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Ragfinery brings new life to discarded clothing, textiles

Apr 2nd, 2014 | Category: Crafts

by Brent Cole

Ragfinery, a new textile reuse center aimed at creating new clothes and products from donated materials, has opened in downtown Bellingham. The 4,000-square foot space, operated by the non-profit Reuse Works (also home of the Appliance Depot), will connect artists, textile designers and crafters, and offer workshops and classes, with the sole goal of utilizing discarded materials.

The idea for Ragfinery originated approximately a year and a half ago when Reuse Works decided it was time to move forward with a new project. “Our board of directors said ‘our mission is to create jobs from waste, what else is out there?’” Executive Director Duane Jager said. After doing some research, Jager found that, according to the Council for Textile Recycling, the average American donates 12 pounds of textiles but puts 70 pounds in landfills. That statistic would mean Bellingham residents discard 3.5 million pounds of textiles each year. In addition, between 1999 and 2009, postconsumer textile waste grew by 40 percent while the diversion rate increased by only two percent. Textiles account for five percent of municipal solid waste.

Board member and volunteer Beth Vonnegut prepares the scrap table. In addition to selling products created from used textiles, Ragfinery offers fabric supplies for artists and creative hobbyists, as well as classes and a co-working space for those interested in sewing, cutting, and weaving. COURTESY PHOTO

Board member and volunteer Beth Vonnegut prepares the scrap table. In addition to selling products created from used textiles, Ragfinery offers fabric supplies for artists and creative hobbyists, as well as classes and a co-working space for those interested in sewing, cutting, and weaving. COURTESY PHOTO

Not wanting to open a thrift store in an already thriving second-hand market, Jager said the group examined the best way to take on discarded textile and came up with making new clothes and art from old. “There is a lot of upcycling going on,” Jager said excitedly, citing the website Etsy’s booming business as a prime example.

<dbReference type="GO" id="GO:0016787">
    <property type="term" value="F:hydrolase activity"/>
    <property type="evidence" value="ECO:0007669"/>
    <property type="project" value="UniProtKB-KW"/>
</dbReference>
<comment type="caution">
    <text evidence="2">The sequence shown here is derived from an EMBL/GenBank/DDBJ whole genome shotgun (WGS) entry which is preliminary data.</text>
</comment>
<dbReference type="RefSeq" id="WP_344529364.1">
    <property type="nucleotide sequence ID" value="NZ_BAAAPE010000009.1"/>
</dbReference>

The idea grew as local artists shared their opinions seeking a co-work space with classes.

“That was a real boost to us. That’s going to carry us in a way that we never expect,” Jager said. “There’s no place in Bellingham where there is space and equipment to teach and have workshops… it’s kind of turned into a co-work space.”

As word of Ragfinery filtered through the art and craft communities, skilled volunteers came out of the woodwork, Jager said. “We have people who have really good skill sets who are in here volunteering and making stuff.” They have connected with Allied Arts as well as groups like Whatcom Weavers Guild, and the space is furnished with sewing machines, a loom, rag cutter and other tools of the trade.

The Ragfinery began collecting clothes in January and are celebrating their grand opening on Thursday, April 3. “Now we’re having the grand opening because we think we know what we’re doing,” Jager said. Although the operation is still finding their footing, Jager added the response has been overwhelming. “The artist community has stepped up and come forward. That was a surprise.”

There are five revenue streams for the Ragfinery, Jager noted. They sort the fabric by color and type; they upcycle the products, host workshops, classes and have a rental space; some of the material will be turned into rags and what is left is bailed and sold to textile brokers.

In addition to selling the products, Ragfinery will also run as a training business and has partnered with the Opportunity Council and Work Source to train workers how to make garments and sew.

All donations are welcome at the Ragfinery. The Whatcom Transit Authority recently donated 500 pounds of discarded bus driver uniforms. A design contest will be held later this spring when people will be able to repurpose the clothes and the winner receives a prize. The Ragfinery also took in several hundreds of pounds of donated drapes. “An artist wants to do a workshop to turn them into something,” Jager said excitedly.

As the group looks forward, Jager added the Ragfinery is open to everyone and are aiming high when it comes to quality items. Stylistically, the project director is Eliza Evans, who Jager noted, “brings the style element.”

Ragfinery is located at 4121 N. Forest Street in Bellingham and open Tuesdays, Wednesdays and Thursdays from 10 a.m. to 5 p.m. The grand opening and ribbon cutting will be held at 10 am. on Thursday, April 3. 

Published in the April 2014 issue of Grow Northwest

 

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